When Lili sings "Hi-Lili, Hi-Lo" with the carnival puppets, she becomes a carnival star overnight.  She's great for business the way Judy was a major box office star for MGM.  Leslie Caron got what Judy Garland should've received for The Wizard of Oz, but didn't.  Caron got a Best Actress Academy Award nomination for a role that seems simple, but it's not.  If Caron doesn't believe fully in those puppets and see them as real characters, if she doesn't have a touch of wistfulness in her soul, the whole film falls apart.  Garland was not a star when she was shooting The Wizard of Oz.  It's now Hollywood history that MGM wanted to borrow Shirley Temple for the lead but couldn't get her because she was too big a star at 20th Century Fox.  Garland got the part and the rest is history.  She was 16 and working with veteran actors in their 30s and 40s.  The production was resting on her shoulders because, if her performance didn't work, the whole film would fall apart.  Hers is a rich, sincere, touching performance that holds up today.  She was as perfect for the role of Dorothy as Vivien Leigh (1939 Best Actress Oscar winner) was perfect for the role of Scarlett in 1939's Gone With The Wind.  Was Judy nominated for her golden work?  No.  She was given a special juvenile Oscar, a mini-version.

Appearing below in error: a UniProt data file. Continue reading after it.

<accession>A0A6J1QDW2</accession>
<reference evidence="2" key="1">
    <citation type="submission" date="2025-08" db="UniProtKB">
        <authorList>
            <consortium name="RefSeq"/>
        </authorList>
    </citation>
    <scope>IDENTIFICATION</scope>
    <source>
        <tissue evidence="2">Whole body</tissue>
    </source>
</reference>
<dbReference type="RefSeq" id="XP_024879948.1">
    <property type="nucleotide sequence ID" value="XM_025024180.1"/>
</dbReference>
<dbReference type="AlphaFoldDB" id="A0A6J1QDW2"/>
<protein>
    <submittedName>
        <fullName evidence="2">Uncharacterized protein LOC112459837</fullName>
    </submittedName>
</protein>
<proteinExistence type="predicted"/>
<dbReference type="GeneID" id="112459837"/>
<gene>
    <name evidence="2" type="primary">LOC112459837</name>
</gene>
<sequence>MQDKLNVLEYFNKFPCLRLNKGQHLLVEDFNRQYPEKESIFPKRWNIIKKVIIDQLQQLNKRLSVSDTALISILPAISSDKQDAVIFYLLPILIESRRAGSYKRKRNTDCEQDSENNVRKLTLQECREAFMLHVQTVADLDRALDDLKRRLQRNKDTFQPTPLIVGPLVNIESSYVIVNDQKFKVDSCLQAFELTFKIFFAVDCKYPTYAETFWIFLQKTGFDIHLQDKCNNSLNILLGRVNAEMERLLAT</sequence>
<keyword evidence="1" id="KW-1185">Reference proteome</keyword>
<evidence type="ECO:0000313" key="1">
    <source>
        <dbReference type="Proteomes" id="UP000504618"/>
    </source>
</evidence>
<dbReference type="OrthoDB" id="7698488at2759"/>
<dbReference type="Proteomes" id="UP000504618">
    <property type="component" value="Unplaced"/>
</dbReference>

After The Wizard of Oz, young Judy became MGM's top musical comedy female star of the 1940s.  But, like Lili, she was still an insecure kid on the inside who didn't feel she could compete with the glamour girls on the lot.  She fell in love with the suave, sophisticated and smart Artie Shaw, one of the most popular big band leaders/musicians of the era. They dated.  Artie broke Judy's heart when he married sexy blonde Lana Turner.  Artie and Lena did a movie together (MGM's The Dancing Co-Ed in 1939).  Think about Shaw when you watch Jean Pierre Aumont as the carnival magician in Lili with Zsa Zsa Gabor as the magician's glamorous, sexy blonde assistant.



The debonair, dapper wolf puppet could represent the clarinetist.  (Shaw had a number of marriages, by the way.  After a divorce from Lana, one of his 8 wives was Lana's MGM buddy, Ava Gardner.  Ava was another gorgeous glamour girl under contract.)                                              
Carrot Top the puppet could probably be a representation of Judy's co-star in several of her star-making MGM movies, the energetic and boyish Mickey Rooney.  The gentle giant who can't quite express his feelings eloquently is another puppet the puppeteer hides behind.  He's the angry man, a performer who can dance no more due to a war injury.  We know that secretly he has fallen in love with the naive French girl.  She learns some hard and heartbreaking lessons about life while working for the carnival.  Lili says, "We don't learn.  We just get older, and we know."